There is a popular saying: "There is no such thing as a free lunch!" And Ramesh now fully endorses it, but not long before he completely disagreed on this, thanks to the zero per cent finance schemes offered by some NBFCs (non-banking finance companies) with which he had bought a couple of consumer durables.
He blindly believed that the zero per cent finance schemes were in fact zero per cent in reality until the time one of his wise friends enlightened him on how these schemes really work. Well, this is what he found out:
1. What are they?
Till a few years ago there were many such zero per cent finance schemes doing the rounds and luring the unaware buyers like Ramesh into it. But thanks to the regulations of the Reserve Bank of India (RBI) many banks have now stopped from offering such schemes for financing consumer durables. But still there are several NBFCs which continue to offer these so-called zero per cent finance schemes.
These schemes do tend to have a big influence if you are someone looking to buy something that otherwise would be well beyond your reach. You buy their theory of 'zero per cent finance' and pay installments which you strongly believe are interest free. But, unfortunately, you end up paying more than what you actually think you are paying.
2. How do these schemes work?
First, these zero per cent schemes have hidden costs inbuilt. Perhaps the biggest loss for you would be forfeiting the cash discount on a product that you could have otherwise got if you had bought it on full payment. This apart, you will also be paying a transaction or processing fee under the zero per cent scheme and consequently more money through advance EMIs.
For example, you decide to buy an LCD colour television that costs around Rs 48,000. You decide to buy it using the zero per cent finance scheme. Under this arrangement you will pay the entire cost in six EMIs of Rs 8,000 for six months. This works out to be Rs 48,000 spread over six months. Now here's how you end up paying more. To begin with, you pay a processing fee of Rs 1,000. And since you are buying the LCD on a zero per cent finance scheme you are not entitled to the cash discount of Rs 2,000.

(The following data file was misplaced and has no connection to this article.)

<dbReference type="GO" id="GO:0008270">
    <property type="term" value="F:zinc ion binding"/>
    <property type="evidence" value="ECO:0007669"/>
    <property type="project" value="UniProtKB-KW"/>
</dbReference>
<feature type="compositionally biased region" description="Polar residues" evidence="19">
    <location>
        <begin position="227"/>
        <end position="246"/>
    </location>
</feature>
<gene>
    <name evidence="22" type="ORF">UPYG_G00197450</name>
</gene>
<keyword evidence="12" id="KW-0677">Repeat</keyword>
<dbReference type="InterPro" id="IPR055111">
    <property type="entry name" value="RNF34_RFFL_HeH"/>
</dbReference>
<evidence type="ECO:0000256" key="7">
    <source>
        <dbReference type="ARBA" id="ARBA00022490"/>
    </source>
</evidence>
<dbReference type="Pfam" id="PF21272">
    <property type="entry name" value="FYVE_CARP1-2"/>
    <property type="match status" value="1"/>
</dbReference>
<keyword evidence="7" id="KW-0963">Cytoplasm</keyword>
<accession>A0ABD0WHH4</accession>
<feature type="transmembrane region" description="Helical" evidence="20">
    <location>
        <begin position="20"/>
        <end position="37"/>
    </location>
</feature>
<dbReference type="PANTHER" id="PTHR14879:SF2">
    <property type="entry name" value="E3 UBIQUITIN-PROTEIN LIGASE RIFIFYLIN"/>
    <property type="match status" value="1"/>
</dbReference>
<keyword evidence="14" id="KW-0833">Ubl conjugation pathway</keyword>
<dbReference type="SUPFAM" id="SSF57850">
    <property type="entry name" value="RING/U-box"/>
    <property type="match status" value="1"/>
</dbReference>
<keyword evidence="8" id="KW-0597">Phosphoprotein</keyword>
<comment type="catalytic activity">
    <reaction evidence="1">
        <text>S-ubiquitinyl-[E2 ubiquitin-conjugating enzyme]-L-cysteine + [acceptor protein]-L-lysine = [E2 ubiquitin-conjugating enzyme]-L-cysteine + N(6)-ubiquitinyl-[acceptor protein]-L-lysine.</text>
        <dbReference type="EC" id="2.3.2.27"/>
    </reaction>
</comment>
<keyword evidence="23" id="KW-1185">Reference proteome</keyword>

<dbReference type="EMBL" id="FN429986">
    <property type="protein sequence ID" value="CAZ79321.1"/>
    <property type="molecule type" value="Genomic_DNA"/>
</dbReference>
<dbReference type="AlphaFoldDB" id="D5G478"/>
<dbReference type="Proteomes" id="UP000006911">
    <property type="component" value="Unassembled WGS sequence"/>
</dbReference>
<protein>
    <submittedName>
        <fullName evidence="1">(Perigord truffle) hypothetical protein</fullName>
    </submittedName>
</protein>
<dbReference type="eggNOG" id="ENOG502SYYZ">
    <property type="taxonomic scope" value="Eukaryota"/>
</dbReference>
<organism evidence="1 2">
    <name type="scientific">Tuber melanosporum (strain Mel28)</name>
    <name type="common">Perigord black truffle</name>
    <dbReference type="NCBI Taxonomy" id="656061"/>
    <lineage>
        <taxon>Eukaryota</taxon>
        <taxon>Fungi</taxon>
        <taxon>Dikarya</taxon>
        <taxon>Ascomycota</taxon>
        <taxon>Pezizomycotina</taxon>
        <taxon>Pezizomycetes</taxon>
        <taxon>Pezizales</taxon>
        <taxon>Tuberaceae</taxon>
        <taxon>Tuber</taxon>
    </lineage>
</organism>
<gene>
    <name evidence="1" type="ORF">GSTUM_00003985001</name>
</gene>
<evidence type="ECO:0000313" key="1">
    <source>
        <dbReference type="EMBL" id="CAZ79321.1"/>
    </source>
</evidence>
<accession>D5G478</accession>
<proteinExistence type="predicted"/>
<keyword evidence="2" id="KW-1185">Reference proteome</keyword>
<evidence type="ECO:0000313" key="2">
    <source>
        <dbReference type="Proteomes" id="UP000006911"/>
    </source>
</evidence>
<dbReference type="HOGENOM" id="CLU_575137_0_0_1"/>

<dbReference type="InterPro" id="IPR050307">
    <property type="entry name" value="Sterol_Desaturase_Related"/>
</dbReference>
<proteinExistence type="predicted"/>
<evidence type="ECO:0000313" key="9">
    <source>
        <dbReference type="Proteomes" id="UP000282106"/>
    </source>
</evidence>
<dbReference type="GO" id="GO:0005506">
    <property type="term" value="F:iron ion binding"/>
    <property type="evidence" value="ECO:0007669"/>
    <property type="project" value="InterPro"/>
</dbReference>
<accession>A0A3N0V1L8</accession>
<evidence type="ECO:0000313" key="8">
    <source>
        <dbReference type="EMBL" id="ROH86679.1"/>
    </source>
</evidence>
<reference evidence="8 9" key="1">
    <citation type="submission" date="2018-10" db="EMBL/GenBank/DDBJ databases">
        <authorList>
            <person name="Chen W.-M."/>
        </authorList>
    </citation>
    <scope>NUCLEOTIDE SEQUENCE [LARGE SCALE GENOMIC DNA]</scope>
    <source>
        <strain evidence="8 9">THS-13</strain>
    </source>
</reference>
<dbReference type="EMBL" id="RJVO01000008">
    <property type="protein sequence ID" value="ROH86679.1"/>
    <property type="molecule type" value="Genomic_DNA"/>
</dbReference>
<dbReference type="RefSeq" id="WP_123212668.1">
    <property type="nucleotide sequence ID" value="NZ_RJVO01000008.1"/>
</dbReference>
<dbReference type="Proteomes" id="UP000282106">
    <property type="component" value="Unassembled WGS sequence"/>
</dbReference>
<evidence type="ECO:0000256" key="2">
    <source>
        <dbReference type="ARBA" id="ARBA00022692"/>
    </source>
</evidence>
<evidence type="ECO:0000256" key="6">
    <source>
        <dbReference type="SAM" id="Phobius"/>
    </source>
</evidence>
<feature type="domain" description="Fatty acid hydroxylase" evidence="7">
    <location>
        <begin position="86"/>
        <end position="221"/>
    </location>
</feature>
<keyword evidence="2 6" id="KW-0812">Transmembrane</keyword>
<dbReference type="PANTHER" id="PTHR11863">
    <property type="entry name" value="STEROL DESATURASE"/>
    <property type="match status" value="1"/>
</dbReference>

So here's how it looks in the above example. The LCD costs Rs 48,000. Add up the Rs 1,000 processing fee that you pay initially and Rs 2,000 that was lost out on cash discount. A total of Rs 3,000. This means you get a net finance of Rs 45,000 only. Now you pay an EMI of Rs 8,000 for 6 months which totals up to Rs 48,000. So at the end of six months you pay Rs 3,000 more for what you got.
3. Are they genuine?
It is an irrefutable fact that the demand for these schemes is highly felt during the festive season. Market experts believe that there is a marked spurt in sales of consumer durables due to these zero per cent schemes. The consumers wouldn't mind opting for these schemes as it is a fact that paying by credit cards is comparatively expensive than purchasing through these schemes. Also, these schemes have minimal paper work, and some friendly eligibility criteria. However, it takes some understanding of the basics to find out if they are genuine or not.
4. How to decide if the scheme is actually zero per cent
It is always better to ask some basic questions to find out if the zero per cent schemes are actually zero per cent. Find out if you are eligible for any discount if you pay the full amount and if there are any transaction charges for the finance scheme and if the answer is no for both the questions then you might consider yourself lucky that the zero percent schemes is actually zero per cent.
5. Are there any zero per cent schemes at all?
Well, there are schemes that could fall in the category of being zero per cent but these are available in a different form. There are some credit cards where if you spend more than Rs 5,000 with it, the credit card company might allow you to pay the amount in three EMIs without any interest. However, this would still come with a processing fee of 3-5 per cent. Unfortunately, this is the closest you could get to a true zero per cent scheme.
BankBazaar.com is an online loan marketplace.
Disclaimer: All information in this article has been provided by BankBazaar.com and NDTV Profit is not responsible for the accuracy and completeness of the same.